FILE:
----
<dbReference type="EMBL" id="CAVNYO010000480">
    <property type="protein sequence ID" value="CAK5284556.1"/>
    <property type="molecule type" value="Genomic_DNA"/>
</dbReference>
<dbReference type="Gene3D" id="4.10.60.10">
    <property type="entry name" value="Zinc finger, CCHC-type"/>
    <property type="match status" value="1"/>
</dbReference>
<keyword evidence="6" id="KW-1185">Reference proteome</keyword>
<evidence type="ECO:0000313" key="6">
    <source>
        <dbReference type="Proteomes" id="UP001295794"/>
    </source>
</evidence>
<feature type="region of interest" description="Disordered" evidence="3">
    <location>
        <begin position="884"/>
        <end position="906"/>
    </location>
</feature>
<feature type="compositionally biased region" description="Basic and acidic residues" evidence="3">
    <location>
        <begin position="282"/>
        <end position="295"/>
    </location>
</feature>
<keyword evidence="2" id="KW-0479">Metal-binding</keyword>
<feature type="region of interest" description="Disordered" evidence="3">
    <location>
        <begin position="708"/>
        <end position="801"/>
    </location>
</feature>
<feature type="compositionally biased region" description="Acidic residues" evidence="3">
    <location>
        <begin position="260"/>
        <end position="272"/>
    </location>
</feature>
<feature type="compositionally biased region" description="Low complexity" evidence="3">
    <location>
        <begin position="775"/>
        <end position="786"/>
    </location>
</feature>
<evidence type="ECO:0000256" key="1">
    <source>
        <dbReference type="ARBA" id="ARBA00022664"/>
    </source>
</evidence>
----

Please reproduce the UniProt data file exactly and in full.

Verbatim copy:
<dbReference type="EMBL" id="CAVNYO010000480">
    <property type="protein sequence ID" value="CAK5284556.1"/>
    <property type="molecule type" value="Genomic_DNA"/>
</dbReference>
<dbReference type="Gene3D" id="4.10.60.10">
    <property type="entry name" value="Zinc finger, CCHC-type"/>
    <property type="match status" value="1"/>
</dbReference>
<keyword evidence="6" id="KW-1185">Reference proteome</keyword>
<evidence type="ECO:0000313" key="6">
    <source>
        <dbReference type="Proteomes" id="UP001295794"/>
    </source>
</evidence>
<feature type="region of interest" description="Disordered" evidence="3">
    <location>
        <begin position="884"/>
        <end position="906"/>
    </location>
</feature>
<feature type="compositionally biased region" description="Basic and acidic residues" evidence="3">
    <location>
        <begin position="282"/>
        <end position="295"/>
    </location>
</feature>
<keyword evidence="2" id="KW-0479">Metal-binding</keyword>
<feature type="region of interest" description="Disordered" evidence="3">
    <location>
        <begin position="708"/>
        <end position="801"/>
    </location>
</feature>
<feature type="compositionally biased region" description="Acidic residues" evidence="3">
    <location>
        <begin position="260"/>
        <end position="272"/>
    </location>
</feature>
<feature type="compositionally biased region" description="Low complexity" evidence="3">
    <location>
        <begin position="775"/>
        <end position="786"/>
    </location>
</feature>
<evidence type="ECO:0000256" key="1">
    <source>
        <dbReference type="ARBA" id="ARBA00022664"/>
    </source>
</evidence>